Bold reform measures required for higher growth trajectory: FICCI

New Delhi: Bold reform measures are required to overcome existing challenges and push the economy to a higher growth trajectory, the Federation of Indian Chambers of Commerce and Industry (FICCI) said on Wednesday.

Six key points of the agenda are the passage of the pending bills in Parliament, the announcement of policies (including e-commerce, industry, retail, and e-pharmacy), simplification of Goods and Services Tax (GST), lowering of interest rates, addressing farm distress and creation of an eco-system that promotes employment.

“The Central government’s focus in the Budget has to be on spurring investment,” said FICCI president Sandip Somany. “The cost of doing business is very high. While there is a need for reducing the interest rate by at least 100 to 150 basis points, the corporate tax rate too must be cut for all the companies to 25 percent from the current 30 percent.”

There is also a need to review the minimum alternate tax (MAT) structure which is too high, he said. Further administrative simplification in the GST and other laws to improve the ease of doing business scenario is also required.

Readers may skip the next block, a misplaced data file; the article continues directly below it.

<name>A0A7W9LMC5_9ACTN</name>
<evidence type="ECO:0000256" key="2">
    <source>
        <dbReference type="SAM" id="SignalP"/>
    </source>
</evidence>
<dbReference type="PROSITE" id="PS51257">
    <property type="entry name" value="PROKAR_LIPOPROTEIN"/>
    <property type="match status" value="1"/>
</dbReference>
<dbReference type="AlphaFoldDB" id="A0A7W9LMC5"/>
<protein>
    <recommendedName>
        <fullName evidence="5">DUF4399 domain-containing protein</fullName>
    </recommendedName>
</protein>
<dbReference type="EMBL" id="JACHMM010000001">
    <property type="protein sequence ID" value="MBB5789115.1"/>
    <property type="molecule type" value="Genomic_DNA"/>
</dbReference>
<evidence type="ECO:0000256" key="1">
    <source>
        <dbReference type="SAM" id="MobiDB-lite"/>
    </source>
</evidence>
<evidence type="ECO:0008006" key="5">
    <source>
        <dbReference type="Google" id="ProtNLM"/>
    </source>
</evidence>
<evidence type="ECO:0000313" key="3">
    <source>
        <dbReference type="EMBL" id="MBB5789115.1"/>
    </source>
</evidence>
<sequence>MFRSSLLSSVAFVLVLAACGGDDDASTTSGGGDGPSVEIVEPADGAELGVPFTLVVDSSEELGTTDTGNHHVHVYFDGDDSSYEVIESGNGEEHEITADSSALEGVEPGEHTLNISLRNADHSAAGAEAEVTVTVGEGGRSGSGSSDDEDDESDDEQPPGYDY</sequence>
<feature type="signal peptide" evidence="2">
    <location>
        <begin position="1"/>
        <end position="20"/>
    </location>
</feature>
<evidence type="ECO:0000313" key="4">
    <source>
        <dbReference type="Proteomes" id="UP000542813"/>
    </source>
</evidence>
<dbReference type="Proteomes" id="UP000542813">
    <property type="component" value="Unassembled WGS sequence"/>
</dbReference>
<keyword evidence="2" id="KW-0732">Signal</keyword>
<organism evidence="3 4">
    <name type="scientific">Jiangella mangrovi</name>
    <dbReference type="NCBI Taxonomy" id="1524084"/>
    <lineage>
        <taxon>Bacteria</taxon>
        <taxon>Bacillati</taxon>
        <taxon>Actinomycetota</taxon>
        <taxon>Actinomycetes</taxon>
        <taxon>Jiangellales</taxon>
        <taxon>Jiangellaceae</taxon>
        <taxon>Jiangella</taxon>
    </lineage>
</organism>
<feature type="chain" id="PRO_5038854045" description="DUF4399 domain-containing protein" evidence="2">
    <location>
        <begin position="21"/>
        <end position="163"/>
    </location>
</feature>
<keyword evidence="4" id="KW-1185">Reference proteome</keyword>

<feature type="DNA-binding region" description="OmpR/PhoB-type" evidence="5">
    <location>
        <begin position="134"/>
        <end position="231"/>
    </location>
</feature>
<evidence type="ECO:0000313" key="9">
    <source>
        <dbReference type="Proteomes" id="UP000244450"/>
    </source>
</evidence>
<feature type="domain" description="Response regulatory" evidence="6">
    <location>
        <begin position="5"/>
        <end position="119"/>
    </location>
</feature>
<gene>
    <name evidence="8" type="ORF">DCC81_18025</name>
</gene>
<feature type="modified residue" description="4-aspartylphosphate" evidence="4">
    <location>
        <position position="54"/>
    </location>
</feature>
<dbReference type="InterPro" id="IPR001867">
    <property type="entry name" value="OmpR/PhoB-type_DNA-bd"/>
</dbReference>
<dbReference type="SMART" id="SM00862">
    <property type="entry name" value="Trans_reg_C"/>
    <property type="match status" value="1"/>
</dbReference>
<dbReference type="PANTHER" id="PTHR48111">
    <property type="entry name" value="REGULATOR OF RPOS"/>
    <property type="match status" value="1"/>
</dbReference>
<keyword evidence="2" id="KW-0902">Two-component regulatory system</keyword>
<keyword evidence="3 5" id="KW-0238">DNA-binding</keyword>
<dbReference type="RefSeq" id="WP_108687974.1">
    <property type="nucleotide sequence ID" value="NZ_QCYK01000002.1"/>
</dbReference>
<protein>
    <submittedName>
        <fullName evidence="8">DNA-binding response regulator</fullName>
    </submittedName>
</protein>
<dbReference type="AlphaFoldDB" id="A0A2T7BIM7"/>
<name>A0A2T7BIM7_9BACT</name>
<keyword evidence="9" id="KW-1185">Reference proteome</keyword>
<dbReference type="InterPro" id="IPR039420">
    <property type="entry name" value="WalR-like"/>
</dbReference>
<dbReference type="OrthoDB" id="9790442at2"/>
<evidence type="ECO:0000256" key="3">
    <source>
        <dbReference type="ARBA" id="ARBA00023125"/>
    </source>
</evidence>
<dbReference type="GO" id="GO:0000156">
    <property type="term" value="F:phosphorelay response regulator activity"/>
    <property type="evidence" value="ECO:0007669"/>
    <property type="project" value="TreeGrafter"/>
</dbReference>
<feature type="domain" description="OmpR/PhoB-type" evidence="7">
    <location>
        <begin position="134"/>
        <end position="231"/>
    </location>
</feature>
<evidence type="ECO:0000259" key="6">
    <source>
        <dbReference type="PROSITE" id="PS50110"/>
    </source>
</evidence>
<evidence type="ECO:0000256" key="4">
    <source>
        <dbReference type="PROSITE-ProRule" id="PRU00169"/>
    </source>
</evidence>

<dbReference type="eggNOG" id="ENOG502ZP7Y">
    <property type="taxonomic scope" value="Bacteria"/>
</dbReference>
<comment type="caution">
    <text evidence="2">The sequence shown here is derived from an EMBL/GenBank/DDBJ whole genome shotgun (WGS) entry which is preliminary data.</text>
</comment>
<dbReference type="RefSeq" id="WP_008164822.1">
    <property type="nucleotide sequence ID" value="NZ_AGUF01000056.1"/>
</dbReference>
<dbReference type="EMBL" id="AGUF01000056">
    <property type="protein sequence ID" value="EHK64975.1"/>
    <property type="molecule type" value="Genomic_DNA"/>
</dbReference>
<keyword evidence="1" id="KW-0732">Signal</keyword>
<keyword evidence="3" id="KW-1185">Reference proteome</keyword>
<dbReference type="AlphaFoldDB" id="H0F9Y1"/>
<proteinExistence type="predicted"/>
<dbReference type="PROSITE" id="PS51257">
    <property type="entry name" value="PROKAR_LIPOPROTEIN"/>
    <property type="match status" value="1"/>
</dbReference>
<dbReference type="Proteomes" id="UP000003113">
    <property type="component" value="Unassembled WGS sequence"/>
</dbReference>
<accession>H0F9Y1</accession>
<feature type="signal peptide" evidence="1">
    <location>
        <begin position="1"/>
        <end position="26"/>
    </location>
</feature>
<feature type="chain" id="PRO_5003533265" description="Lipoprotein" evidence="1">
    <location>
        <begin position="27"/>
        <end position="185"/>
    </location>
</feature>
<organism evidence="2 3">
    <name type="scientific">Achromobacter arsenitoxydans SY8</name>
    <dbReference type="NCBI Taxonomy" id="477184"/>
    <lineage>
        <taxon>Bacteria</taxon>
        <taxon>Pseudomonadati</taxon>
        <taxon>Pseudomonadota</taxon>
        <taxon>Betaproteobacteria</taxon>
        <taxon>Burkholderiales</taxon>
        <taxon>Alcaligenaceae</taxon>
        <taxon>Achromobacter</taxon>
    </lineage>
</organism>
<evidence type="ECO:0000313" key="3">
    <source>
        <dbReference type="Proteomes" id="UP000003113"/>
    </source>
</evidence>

So many said the new government led by Prime Minister Narendra Modi succeeded in bringing in critical reforms, including GST, Real Estate Regulation and Development Act and Insolvency and Bankruptcy Code during its previous tenure.

“It is time now to not only work towards the required modifications in them but also usher in the next wave of reforms, especially in the important areas of land, labor, and judiciary,” he said in an interaction with FICCI’s in-house publication Business Digest.

The government needs to work with the Reserve Bank of India (RBI) to take care of concerns with regard to non-banking financial companies so that apprehensions in the credit ecosystem subside quickly.

At the same time, said Somany, a robust reform agenda is required to not only boost consumer sentiment but will also create conditions for higher private sector investments and exports.

Rural distress is another area of concern. The Direct Income Support Scheme is a step in the right direction and needs to be further strengthened.

“The real solution to the rural distress and farmers’ problems lies in the creation of a strong infrastructure to support agriculture, including irrigation and warehousing facilities. Besides, the reforms associated with agricultural marketing also need to be pushed so that farmers’ cost of production and selling is reduced,” said Somany.

He also called for the creation of a separate ministry for employment. “We possibly need to create as many as eight million jobs annually and put in place a robust system for capturing accurate estimate of jobs that are being created industry-wise,” he said.